01 December 2009

United States supports Khulumani in Reparations Case

The Khulumani Support Group is an organisation which has worked closely with SAHA on a number of matters. This relationship has seen the two organisations working to build Khulumani's PAIA capacity through the Freedom of Information Programme, as well as joining together in the Presidential Pardons Coalition. Khulumani is pursuing a court action in New York to call to account large multi-national corporations, based in six different countries, for their aiding and abetting of the Apartheid government. This corporate support allowed the Apartheid government to commit gross human rights violations against the South African people.

The case is currently on appeal. Originally, the South African government did not support Khulumani and in fact approached the court a quo urging them to dismiss the case. However, there has been a recent amendment in the position of our government under the new administration. On 1 September 2009 the Minister of Justice and Constitutional Development, Jeff Radebe, wrote to the court to state that the government now believed that court to be the appropriate forum for the resolution of the dispute.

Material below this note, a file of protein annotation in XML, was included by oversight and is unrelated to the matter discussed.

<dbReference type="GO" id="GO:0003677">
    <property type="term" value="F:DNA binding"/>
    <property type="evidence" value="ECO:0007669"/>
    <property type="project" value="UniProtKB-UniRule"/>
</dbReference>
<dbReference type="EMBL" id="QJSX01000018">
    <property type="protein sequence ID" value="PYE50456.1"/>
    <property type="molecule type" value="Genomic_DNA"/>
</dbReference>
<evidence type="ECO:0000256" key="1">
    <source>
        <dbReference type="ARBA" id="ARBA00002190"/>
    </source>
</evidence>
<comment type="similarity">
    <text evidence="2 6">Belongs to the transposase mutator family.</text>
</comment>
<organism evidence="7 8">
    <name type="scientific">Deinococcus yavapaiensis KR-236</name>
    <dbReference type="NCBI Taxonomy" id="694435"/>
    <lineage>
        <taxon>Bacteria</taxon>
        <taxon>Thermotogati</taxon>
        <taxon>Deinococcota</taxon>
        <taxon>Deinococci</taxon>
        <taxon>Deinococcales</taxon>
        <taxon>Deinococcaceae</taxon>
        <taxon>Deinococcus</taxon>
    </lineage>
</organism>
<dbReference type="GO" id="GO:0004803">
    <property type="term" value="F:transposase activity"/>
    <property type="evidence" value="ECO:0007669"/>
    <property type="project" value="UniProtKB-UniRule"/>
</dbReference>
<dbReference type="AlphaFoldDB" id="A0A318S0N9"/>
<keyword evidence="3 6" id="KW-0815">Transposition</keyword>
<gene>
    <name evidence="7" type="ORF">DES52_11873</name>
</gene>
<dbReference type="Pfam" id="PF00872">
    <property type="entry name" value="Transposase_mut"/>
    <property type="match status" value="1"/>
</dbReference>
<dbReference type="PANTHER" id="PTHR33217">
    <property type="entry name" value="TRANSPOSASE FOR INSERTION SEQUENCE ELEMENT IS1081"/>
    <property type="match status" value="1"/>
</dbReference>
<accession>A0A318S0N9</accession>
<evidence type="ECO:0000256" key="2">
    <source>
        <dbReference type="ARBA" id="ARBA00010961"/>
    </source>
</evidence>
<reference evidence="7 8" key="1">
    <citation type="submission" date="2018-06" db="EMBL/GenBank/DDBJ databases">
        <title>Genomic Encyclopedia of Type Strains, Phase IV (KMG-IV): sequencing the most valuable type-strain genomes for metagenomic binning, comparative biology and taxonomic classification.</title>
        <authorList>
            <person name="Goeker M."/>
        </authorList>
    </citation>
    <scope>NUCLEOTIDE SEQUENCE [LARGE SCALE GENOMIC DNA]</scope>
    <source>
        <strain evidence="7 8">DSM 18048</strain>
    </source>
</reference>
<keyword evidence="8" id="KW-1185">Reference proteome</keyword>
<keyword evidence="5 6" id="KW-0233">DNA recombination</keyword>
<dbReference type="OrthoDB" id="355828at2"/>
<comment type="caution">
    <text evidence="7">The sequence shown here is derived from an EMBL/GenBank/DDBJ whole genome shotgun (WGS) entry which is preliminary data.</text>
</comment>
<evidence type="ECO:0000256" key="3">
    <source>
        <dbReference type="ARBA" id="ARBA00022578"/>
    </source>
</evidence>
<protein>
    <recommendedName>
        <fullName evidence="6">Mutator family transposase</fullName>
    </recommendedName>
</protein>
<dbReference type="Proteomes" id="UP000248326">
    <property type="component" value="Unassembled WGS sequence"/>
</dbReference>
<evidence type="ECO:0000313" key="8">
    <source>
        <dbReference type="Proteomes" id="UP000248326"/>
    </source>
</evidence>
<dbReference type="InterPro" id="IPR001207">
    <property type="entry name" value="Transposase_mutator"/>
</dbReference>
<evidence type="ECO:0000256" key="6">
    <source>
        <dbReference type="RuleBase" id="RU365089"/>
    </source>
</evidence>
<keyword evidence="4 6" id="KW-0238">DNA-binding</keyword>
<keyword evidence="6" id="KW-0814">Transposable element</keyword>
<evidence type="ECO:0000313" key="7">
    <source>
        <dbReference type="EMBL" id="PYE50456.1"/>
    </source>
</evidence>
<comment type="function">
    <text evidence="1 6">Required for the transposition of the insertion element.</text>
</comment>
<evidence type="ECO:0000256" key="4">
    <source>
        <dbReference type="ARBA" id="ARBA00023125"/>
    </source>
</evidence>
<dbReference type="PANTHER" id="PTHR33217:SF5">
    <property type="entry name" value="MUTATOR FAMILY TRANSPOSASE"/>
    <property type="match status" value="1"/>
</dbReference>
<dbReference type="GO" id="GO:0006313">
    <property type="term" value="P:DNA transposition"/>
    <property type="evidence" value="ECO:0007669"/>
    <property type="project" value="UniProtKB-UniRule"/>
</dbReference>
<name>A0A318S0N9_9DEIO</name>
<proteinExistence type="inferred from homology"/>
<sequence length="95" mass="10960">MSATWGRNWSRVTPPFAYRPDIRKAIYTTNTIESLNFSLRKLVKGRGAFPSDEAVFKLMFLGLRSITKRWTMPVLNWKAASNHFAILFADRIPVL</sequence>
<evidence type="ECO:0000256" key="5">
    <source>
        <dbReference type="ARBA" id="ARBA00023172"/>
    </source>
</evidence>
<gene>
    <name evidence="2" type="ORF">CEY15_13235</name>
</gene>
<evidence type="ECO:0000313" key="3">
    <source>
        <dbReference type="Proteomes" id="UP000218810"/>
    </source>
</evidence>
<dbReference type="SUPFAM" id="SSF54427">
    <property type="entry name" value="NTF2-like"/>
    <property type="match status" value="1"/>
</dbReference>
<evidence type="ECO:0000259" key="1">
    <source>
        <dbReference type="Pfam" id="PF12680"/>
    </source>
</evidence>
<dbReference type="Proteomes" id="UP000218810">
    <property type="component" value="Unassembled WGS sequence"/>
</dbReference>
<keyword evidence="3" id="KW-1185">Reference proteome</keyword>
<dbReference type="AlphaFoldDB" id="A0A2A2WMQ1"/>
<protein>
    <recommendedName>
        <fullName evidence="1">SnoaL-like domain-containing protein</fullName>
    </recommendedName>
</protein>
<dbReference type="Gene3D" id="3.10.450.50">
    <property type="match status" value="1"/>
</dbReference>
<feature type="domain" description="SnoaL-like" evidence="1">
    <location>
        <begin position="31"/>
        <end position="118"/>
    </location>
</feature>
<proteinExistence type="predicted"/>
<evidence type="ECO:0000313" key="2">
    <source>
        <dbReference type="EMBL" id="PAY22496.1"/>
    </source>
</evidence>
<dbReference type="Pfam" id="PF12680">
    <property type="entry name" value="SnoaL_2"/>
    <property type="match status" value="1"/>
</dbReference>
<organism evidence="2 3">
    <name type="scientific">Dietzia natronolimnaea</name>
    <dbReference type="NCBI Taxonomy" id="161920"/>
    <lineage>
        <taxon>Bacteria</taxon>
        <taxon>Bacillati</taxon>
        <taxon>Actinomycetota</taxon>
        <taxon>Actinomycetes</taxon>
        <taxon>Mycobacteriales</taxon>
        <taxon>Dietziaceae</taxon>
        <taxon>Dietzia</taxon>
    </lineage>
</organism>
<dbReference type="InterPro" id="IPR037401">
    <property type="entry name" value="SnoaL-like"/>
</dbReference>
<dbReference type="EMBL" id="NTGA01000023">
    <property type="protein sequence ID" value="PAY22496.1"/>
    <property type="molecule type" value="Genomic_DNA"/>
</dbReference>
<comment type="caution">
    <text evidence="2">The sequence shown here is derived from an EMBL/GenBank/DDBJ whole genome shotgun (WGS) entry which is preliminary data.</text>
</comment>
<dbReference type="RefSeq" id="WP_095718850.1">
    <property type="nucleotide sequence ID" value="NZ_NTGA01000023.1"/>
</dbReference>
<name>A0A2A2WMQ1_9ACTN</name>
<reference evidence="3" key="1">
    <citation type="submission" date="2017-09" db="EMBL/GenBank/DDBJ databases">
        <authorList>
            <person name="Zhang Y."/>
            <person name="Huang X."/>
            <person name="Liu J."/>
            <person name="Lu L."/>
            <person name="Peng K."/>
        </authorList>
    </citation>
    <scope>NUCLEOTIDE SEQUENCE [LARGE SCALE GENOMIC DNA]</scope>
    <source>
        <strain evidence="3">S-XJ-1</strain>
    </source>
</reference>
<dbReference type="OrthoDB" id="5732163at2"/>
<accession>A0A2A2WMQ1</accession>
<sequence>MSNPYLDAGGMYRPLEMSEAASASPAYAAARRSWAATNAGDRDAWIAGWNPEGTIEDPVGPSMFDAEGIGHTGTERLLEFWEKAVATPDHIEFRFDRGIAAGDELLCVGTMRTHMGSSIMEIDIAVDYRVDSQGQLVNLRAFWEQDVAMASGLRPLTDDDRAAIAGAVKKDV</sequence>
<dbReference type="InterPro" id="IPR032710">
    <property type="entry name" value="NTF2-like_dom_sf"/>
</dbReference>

The most recent development, however, has been that the United States has issued a brief as amicus in the case lending its support to the position of Khulumani. The court ordered the United States to submit a statement of their position. They were in essence responding to the very particular argument of the corporations that Khulumani's claims were non-justiciable because the suit would affect the United State's foreign relations (particularly with South Africa). However, to have a claim thrown out of court on this basis, the position needs to be supported by the United States itself. The United States reiterated that it had not explicitly stated the position that the suit would harm foreign relations and should therefore be dismissed. The United States has stated that, while there may potentially be an impact on foreign relations, they do not believe the impact to be so grave that it demands the dismissal of the case at this stage. This position has largely been a result of the South African government's new statement to the Court and is no doubt a positive development for furthering the object of accountability sought by the Khulumani Support Group.